• The theory behind energy psychology is that emotional conflicts and trauma from early childhood remain in the unconscious mind throughout adulthood. These emotional issues may go back as far as intra-uterine and birth traumas; they may also include traumatic events that occurred during infancy, childhood, and adolescence. Emotional experiences are thought to cause imbalanced qi; imbalanced qi may lead to vasoconstriction, chronic biochemical and electromagnetic changes, alterations of the immune system, and illness.

  • Roger Callahan believes that thoughts or experiences associated with an emotional problem are contained within a "thought field." Proponents of energy psychology claim that these emotional problems may lead to physical illnesses if untreated. A thought field becomes activated whenever a person thinks about his or her problem. Associated negative emotions correspond to meridian points on the body (Callahan calls this an isomorphism). In order to eliminate the patient's emotional upset, a precise sequence of meridian points must be tapped. Callahan theorizes that the process of tapping unblocks or balances the flow of qi.

  • High heart rate variability may be used as an indicator of stress or illness. Callahan has published data from studies suggesting that energy psychology is able to lower heart rate variability. However, many scientists argue that Callahan did not properly perform his studies. The American Psychological Association (APA) has stated that energy psychology "lacks a scientific basis." In a survey published in an APA journal, psychologists generally consider energy psychology to be pseudoscience, indicating that it is based on false scientific claims.


  • Energy psychology therapy appears to be safe and may be used in combination with more traditional methods of therapy under the care of a qualified healthcare provider. Energy psychology has limited scientific evidence supporting it, however, and should not be used in place of more scientifically proven therapies.

Author Information

  • This information has been edited and peer-reviewed by contributors to the Natural Standard Research Collaboration (www.naturalstandard.com).


Natural Standard developed the above evidence-based information based on a thorough systematic review of the available scientific articles. For comprehensive information about alternative and complementary therapies on the professional level, go to www.naturalstandard.com. Selected references are listed below.

  1. Callahan RJ. Raising and lowering of heart rate variability: some clinical findings of Thought Field Therapy. J Clin Psychol. 2001 Oct;57(10):1175-1186. View Abstract

  2. Callahan RJ. The impact of Thought Field Therapy on heart rate variability. J Clin Psychol. 2001 Oct;57(10):1153-1170. View Abstract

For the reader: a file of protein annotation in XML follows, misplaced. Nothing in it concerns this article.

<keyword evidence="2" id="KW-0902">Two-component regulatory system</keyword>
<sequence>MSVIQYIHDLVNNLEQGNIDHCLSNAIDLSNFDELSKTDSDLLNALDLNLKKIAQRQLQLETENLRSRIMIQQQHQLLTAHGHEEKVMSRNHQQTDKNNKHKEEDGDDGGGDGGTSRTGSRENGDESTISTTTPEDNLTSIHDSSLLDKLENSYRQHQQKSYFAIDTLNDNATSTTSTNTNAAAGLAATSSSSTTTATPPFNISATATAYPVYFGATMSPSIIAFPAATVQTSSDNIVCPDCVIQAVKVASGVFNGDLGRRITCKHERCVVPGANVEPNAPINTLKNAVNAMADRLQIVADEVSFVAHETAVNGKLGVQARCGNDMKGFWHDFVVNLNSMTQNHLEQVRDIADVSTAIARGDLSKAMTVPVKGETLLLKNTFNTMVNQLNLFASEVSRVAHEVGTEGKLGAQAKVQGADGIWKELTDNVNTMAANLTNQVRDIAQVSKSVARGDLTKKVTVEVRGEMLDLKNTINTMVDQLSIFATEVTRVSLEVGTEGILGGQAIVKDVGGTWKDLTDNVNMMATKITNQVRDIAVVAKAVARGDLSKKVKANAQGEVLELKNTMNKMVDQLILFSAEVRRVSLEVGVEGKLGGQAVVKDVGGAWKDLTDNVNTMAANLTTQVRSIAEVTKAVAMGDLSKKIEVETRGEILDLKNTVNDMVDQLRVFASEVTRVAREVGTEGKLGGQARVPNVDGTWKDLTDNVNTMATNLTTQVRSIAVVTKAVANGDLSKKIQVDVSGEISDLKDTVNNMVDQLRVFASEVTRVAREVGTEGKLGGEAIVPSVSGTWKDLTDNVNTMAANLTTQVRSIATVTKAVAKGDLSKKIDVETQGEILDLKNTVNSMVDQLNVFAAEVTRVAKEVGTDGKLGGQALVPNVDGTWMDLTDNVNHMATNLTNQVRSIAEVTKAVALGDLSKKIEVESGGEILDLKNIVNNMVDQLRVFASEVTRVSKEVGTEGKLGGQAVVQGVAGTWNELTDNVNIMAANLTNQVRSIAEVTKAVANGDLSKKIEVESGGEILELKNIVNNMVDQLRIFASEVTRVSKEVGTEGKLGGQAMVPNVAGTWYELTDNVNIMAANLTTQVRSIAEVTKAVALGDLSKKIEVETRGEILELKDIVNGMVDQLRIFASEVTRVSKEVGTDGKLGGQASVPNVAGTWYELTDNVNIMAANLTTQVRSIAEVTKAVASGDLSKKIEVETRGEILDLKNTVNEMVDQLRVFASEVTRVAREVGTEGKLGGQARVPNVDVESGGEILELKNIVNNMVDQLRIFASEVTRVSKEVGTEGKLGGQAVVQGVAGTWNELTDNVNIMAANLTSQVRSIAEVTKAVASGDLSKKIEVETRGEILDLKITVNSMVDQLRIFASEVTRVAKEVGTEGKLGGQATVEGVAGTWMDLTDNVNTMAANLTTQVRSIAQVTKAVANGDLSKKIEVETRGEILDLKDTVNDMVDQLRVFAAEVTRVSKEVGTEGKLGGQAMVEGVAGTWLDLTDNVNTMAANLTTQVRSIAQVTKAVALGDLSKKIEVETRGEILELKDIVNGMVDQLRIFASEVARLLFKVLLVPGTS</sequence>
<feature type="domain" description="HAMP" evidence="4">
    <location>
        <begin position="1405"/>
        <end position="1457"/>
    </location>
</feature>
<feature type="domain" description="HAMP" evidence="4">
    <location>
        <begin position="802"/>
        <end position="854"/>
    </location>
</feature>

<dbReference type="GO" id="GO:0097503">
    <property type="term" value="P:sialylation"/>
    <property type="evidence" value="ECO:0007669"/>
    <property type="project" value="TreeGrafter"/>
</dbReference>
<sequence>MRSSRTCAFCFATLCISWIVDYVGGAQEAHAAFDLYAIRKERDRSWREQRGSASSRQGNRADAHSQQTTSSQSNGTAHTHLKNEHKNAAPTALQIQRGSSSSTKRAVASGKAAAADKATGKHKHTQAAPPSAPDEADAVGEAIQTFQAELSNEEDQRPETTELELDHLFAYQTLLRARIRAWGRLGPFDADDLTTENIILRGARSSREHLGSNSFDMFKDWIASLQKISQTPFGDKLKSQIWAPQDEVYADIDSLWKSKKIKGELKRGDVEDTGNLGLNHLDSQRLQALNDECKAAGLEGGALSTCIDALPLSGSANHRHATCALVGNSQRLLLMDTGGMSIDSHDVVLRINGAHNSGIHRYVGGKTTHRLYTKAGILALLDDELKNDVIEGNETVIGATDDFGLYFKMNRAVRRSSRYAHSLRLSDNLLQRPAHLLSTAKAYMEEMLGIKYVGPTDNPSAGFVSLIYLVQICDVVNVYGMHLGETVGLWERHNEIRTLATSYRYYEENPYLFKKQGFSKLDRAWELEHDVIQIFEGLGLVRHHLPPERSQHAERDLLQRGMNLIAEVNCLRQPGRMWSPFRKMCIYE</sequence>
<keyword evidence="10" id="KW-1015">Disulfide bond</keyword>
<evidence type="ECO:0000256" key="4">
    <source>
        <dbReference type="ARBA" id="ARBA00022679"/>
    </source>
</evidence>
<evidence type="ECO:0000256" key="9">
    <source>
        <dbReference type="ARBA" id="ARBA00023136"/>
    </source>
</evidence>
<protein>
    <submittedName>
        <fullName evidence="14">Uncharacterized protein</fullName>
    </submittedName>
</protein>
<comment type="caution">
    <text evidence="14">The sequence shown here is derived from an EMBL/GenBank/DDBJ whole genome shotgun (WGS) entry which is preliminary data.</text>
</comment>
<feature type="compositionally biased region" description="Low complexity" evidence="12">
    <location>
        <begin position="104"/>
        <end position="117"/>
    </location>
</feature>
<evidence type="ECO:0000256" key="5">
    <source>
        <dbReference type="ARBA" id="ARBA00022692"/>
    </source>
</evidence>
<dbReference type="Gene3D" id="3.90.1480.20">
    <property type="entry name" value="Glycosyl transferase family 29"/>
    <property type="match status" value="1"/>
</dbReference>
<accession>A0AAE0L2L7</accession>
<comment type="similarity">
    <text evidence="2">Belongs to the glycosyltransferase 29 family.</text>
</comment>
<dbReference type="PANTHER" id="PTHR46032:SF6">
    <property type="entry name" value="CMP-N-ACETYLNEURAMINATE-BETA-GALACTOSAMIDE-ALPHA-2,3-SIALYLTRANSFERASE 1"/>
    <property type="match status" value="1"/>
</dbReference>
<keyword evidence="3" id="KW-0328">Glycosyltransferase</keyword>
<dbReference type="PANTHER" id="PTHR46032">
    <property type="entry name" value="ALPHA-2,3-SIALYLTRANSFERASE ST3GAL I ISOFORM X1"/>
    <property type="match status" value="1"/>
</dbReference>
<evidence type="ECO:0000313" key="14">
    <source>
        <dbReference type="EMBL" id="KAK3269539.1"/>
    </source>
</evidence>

3. Callahan RJ. Unprecedented improvements in short-term heart rate variability due to Thought Field Therapy: response to the Pignotti retraction. J Clin Psychol. 2005 Mar;61(3):367-372. View Abstract

  4. Cooper J. Thought field therapy. Interview by Denise Rankin-Box. Complement Ther Nurs Midwifery. 2001 Aug;7(3):162-5. View Abstract

  5. Folkes CE. Thought field therapy and trauma recovery. Int J Emerg Ment Health. 2002 Spring;4(2):99-103. View Abstract

  6. Herbert JD, Gaudiano, BA. The search for the holy grail: heart rate variability and thought field therapy. J Clin Psychol. 2001 Oct;57(10):1207-14. View Abstract

  7. Johnson C, Shala, M, Sejdijaj, X, et al. Thought Field Therapy-soothing the bad moments of Kosovo. J Clin Psychol. 2001 Oct;57(10):1237-40. View Abstract

  8. Kline, JP. Heart rate variability does not tap putative efficacy of Thought Field Therapy. J Clin Psychol. 2001 Oct;57(10):1187-92. View Abstract

  9. Natural Standard: The Authority on Integrative Medicine. www.naturalstandard.com

  10. Pignotti, M. Callahan fails to meet the burden of proof for Thought Field Therapy claims. J Clin Psychol. 2005 Mar;61(3):251-5. View Abstract

  11. Pignotti, M. Regarding the October 2001 Journal of Clinical Psychology special issue on Thought Field Therapy: retraction of conclusions in the article "heart rate variability as an outcome measure for Thought Field Therapy in clinical practice". J Clin Psychol. 2005 Mar;61(3):361-5. View Abstract

  12. Pignotti, M., Steinberg, M. Heart rate variability as an outcome measure for Thought Field Therapy in clinical practice. J Clin Psychol. 2001 Oct;57(10):1193-206. View Abstract

  13. Rosner, R. Between search and research: how to find your way around? Review of the article "Thought Field Therapy- soothing the bad moments of Kosovo". J Clin Psychol. 2001 Oct;57(10):1241-4. View Abstract

  14. Sakai C, Paperny D, Mathews M, et al. Thought Field Therapy clinical applications: utilization in an HMO in behavioral medicine and behavioral health services. J Clin Psychol. 2001 Oct;57(10):1215-27. View Abstract

Copyright © 2013 Natural Standard (www.naturalstandard.com)

The information in this monograph is intended for informational purposes only, and is meant to help users better understand health concerns. Information is based on review of scientific research data, historical practice patterns, and clinical experience. This information should not be interpreted as specific medical advice. Users should consult with a qualified healthcare provider for specific questions regarding therapies, diagnosis and/or health conditions, prior to making therapeutic decisions.


March 22, 2017